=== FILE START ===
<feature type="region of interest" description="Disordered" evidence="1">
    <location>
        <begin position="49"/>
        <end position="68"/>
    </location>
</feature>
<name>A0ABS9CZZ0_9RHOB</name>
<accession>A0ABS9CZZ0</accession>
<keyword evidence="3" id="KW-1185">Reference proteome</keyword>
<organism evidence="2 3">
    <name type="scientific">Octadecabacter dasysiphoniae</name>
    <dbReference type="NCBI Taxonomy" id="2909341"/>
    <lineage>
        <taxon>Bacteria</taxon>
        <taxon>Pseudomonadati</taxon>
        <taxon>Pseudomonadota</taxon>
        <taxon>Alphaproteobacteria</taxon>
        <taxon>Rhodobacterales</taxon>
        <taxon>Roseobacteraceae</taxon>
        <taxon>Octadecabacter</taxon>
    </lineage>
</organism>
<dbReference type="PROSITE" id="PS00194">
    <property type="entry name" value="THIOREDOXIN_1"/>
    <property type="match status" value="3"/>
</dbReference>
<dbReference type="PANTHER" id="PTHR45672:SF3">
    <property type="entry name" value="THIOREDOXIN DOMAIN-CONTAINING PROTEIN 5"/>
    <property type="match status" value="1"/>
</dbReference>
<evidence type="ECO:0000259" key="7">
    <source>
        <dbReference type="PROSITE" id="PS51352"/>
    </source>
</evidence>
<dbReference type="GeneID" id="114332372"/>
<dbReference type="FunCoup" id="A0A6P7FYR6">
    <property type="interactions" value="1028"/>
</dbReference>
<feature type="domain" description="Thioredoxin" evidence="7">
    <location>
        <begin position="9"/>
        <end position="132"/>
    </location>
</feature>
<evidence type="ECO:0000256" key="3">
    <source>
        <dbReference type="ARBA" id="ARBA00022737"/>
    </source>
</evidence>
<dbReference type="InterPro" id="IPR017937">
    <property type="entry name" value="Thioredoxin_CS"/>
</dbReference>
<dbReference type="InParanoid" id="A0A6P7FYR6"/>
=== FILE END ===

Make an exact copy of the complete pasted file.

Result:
<feature type="region of interest" description="Disordered" evidence="1">
    <location>
        <begin position="49"/>
        <end position="68"/>
    </location>
</feature>
<name>A0ABS9CZZ0_9RHOB</name>
<accession>A0ABS9CZZ0</accession>
<keyword evidence="3" id="KW-1185">Reference proteome</keyword>
<organism evidence="2 3">
    <name type="scientific">Octadecabacter dasysiphoniae</name>
    <dbReference type="NCBI Taxonomy" id="2909341"/>
    <lineage>
        <taxon>Bacteria</taxon>
        <taxon>Pseudomonadati</taxon>
        <taxon>Pseudomonadota</taxon>
        <taxon>Alphaproteobacteria</taxon>
        <taxon>Rhodobacterales</taxon>
        <taxon>Roseobacteraceae</taxon>
        <taxon>Octadecabacter</taxon>
    </lineage>
</organism>
<dbReference type="PROSITE" id="PS00194">
    <property type="entry name" value="THIOREDOXIN_1"/>
    <property type="match status" value="3"/>
</dbReference>
<dbReference type="PANTHER" id="PTHR45672:SF3">
    <property type="entry name" value="THIOREDOXIN DOMAIN-CONTAINING PROTEIN 5"/>
    <property type="match status" value="1"/>
</dbReference>
<evidence type="ECO:0000259" key="7">
    <source>
        <dbReference type="PROSITE" id="PS51352"/>
    </source>
</evidence>
<dbReference type="GeneID" id="114332372"/>
<dbReference type="FunCoup" id="A0A6P7FYR6">
    <property type="interactions" value="1028"/>
</dbReference>
<feature type="domain" description="Thioredoxin" evidence="7">
    <location>
        <begin position="9"/>
        <end position="132"/>
    </location>
</feature>
<evidence type="ECO:0000256" key="3">
    <source>
        <dbReference type="ARBA" id="ARBA00022737"/>
    </source>
</evidence>
<dbReference type="InterPro" id="IPR017937">
    <property type="entry name" value="Thioredoxin_CS"/>
</dbReference>
<dbReference type="InParanoid" id="A0A6P7FYR6"/>